I wrote that part because I was challenging the idea that if we have no scientific evidence of God's existence, we would be wise to not believe in him. infernovia didn't make that claim, but I've seen it mentioned a lot and decided to respond to it. I think much of our beliefs about the world are shaped by forces other than rational analysis of objective measurements. In fact, science is very poor at describing areas where truth is poorly defined (i.e. where we don't have good objective ways of producing measurements). But how we establish belief in some of those fuzzy areas has a profound impact on how people live their lives.

Agreed that science has a large amount left to learn, but because there is not scientific explanation attributing it to God as the definitive cause is destructive to critical thinking, reason and knowledge, and thus society. Why can't you accept not knowing things rather then requiring everything to be miraculous? Not only does this give us reason to investigate more about how the universe functions but it does not create as many cognitive biases and irrational behavior.

User avatar
Coffee Stain
Posts: 145
Joined: Tue Mar 09, 2010 2:23 pm UTC

Re: Religion: The Deuce

Postby Coffee Stain » Sat Jun 19, 2010 6:36 pm UTC

Zcorp wrote:
I also find it interesting when people are quick to blame religion for problems, but when religion is correlated with stuff we find good, those same people have more nuanced explanations that remove religion as a direct contributor.
I find it interesting that you still use this single invalid point to defend religion on a societal scale.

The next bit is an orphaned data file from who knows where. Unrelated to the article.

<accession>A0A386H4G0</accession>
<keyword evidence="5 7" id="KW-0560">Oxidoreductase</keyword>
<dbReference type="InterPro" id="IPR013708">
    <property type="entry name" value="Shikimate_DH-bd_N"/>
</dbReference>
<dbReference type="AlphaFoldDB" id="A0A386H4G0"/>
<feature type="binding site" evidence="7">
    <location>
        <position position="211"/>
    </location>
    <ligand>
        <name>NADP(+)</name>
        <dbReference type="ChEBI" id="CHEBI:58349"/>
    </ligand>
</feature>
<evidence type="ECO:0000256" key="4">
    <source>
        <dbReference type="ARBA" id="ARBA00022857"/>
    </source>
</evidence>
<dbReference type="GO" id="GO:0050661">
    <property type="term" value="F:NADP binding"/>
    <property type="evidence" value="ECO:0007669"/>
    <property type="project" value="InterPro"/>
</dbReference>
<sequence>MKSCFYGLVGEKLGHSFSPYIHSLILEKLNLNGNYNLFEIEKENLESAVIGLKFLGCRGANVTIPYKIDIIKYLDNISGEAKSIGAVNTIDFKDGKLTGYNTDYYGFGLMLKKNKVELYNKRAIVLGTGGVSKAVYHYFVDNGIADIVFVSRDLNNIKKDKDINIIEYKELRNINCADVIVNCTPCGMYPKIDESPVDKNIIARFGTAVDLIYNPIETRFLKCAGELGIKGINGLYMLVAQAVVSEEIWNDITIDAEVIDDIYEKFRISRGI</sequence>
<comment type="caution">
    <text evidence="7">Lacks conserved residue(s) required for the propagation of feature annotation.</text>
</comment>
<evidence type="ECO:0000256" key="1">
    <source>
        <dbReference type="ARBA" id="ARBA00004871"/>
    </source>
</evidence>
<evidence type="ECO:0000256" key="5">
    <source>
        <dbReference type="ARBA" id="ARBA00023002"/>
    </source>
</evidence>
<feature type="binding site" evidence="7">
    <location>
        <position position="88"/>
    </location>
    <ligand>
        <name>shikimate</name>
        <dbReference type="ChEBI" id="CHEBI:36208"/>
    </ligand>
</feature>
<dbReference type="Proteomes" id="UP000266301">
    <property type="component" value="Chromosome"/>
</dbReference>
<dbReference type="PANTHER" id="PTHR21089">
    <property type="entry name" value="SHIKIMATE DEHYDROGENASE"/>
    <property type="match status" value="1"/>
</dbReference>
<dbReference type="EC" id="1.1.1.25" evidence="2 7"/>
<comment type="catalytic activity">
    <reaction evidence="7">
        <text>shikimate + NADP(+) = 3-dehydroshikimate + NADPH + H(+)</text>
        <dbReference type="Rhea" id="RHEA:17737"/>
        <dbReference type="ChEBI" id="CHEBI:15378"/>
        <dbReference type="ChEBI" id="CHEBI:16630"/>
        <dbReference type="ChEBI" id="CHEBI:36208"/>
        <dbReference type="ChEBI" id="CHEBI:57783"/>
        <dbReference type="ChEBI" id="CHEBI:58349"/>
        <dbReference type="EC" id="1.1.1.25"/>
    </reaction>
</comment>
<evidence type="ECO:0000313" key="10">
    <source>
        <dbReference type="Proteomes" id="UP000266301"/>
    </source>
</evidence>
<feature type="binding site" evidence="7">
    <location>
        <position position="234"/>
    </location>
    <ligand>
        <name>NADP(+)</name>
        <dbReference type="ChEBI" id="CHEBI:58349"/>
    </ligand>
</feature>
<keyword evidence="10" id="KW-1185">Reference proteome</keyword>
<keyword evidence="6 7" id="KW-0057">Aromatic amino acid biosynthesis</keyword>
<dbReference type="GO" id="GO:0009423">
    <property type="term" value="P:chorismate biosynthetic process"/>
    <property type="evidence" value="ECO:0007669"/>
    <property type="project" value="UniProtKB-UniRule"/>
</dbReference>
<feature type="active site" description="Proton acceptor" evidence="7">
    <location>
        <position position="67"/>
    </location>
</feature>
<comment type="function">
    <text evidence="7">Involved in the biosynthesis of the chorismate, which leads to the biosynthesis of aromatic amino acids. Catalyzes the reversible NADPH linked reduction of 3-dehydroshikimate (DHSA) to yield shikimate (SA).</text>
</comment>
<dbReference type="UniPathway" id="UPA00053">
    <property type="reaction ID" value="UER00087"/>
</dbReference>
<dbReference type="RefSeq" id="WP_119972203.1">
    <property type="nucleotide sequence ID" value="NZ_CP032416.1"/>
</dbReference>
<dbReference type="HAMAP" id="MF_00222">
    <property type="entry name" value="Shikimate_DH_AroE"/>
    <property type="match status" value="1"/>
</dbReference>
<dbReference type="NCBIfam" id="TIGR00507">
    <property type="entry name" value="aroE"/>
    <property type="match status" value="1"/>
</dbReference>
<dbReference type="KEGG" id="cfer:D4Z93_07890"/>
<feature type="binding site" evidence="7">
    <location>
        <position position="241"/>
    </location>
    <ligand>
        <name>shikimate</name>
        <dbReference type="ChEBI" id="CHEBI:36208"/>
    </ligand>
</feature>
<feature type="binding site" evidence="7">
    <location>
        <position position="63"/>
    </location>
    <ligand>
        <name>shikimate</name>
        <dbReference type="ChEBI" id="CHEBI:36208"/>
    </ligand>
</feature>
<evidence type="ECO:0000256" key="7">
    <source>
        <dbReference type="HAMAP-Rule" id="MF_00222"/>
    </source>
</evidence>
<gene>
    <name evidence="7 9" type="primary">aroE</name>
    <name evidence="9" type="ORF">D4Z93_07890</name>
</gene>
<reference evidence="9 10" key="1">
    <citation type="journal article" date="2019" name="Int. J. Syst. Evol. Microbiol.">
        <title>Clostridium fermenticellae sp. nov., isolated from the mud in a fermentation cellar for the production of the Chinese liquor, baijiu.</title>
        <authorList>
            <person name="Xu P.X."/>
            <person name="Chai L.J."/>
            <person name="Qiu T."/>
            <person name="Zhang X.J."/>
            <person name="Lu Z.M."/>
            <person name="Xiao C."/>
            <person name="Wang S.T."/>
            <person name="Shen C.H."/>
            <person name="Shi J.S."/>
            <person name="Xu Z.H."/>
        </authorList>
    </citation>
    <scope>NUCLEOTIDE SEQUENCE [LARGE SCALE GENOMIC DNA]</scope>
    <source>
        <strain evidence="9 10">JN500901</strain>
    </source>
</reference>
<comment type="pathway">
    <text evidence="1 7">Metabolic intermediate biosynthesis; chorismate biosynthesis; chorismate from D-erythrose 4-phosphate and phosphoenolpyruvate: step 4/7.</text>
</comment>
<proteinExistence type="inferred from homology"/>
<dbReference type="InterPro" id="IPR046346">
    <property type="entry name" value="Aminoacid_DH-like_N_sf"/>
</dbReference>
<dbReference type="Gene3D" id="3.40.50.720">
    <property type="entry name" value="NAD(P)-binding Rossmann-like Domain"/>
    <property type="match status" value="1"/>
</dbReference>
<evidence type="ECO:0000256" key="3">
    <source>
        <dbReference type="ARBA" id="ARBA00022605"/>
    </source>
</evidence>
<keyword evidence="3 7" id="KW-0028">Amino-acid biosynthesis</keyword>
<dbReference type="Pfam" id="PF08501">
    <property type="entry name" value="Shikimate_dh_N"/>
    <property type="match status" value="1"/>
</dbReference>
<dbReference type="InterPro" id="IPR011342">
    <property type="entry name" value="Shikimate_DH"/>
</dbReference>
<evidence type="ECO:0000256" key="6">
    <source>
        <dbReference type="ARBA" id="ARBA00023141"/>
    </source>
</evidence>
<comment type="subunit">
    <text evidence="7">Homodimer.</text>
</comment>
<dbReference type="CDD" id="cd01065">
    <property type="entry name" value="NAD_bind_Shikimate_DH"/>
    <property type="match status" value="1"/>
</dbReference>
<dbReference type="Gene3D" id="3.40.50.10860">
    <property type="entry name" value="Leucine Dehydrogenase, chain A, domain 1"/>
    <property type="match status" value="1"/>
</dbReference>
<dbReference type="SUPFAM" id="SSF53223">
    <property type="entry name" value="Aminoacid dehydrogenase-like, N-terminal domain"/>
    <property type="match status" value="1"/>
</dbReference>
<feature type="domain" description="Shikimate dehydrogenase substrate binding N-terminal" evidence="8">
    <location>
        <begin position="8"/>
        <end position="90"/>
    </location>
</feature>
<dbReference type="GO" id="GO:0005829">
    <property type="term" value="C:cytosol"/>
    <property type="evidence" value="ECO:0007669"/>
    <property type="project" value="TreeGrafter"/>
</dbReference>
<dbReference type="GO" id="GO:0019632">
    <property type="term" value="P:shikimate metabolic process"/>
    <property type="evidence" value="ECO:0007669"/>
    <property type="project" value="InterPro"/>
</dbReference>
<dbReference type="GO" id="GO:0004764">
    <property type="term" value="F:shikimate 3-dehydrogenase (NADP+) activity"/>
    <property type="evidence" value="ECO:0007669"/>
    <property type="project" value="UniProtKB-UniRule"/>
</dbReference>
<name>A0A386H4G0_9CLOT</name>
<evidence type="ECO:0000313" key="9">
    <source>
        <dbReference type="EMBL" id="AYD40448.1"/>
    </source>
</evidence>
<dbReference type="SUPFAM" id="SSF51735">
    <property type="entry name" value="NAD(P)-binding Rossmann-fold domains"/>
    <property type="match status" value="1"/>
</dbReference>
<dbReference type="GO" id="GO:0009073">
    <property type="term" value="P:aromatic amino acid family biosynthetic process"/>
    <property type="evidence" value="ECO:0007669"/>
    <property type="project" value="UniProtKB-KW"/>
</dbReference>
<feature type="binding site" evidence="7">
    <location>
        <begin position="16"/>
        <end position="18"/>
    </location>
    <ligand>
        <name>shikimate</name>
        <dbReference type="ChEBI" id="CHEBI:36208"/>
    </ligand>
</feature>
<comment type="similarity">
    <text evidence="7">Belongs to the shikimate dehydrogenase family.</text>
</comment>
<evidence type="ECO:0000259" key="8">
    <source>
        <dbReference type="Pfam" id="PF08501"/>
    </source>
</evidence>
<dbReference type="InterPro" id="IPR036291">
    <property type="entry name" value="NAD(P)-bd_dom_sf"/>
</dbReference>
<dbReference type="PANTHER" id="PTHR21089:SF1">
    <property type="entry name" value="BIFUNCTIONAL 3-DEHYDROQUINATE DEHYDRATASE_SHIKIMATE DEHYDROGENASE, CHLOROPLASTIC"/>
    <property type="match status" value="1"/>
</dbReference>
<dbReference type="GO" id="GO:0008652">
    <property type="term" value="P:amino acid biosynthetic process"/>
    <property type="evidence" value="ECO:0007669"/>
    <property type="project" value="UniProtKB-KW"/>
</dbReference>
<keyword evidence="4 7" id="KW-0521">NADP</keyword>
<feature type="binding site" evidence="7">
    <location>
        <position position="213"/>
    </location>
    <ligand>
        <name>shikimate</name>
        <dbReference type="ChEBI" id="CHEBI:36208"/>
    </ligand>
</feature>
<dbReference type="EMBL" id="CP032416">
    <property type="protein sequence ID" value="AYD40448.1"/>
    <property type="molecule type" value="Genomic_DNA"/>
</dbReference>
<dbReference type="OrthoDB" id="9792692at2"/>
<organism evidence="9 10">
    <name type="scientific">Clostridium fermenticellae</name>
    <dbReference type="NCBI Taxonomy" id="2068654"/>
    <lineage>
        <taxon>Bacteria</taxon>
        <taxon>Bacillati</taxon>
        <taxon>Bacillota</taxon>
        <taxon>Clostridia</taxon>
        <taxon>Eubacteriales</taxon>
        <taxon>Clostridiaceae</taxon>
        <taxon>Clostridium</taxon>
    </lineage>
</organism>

Would you do us all a solid by taking a few steps back and reframing the entire issue? I'm getting tired of this "No you're wrong" bullcrap.

Then maybe you don't understand what validity is. If the results are not consistent it shows that the correlation in America has nothing to do with religion but with something that religion provides based on the culture of America. Thus the study was not actually testing if religion makes people happy, it was testing to see if the culture in america makes people that are non-religious less happy due to cultural pressures.

If the correlation exists, it's valid no matter how strong the correlation is. Inconsistency reduces the degree of the correlation, not the validity of the correlation if it's shown to exist. The cause of the correlation is entirely unrelated to this point, unless the point in question was to declare the cause of the correlation, in which case further analysis is necessary, analysis beyond the study that simply showed the correlation. It is the absence of such a study in this case (or at least the absence from this discussion) that makes points on the matter overstated.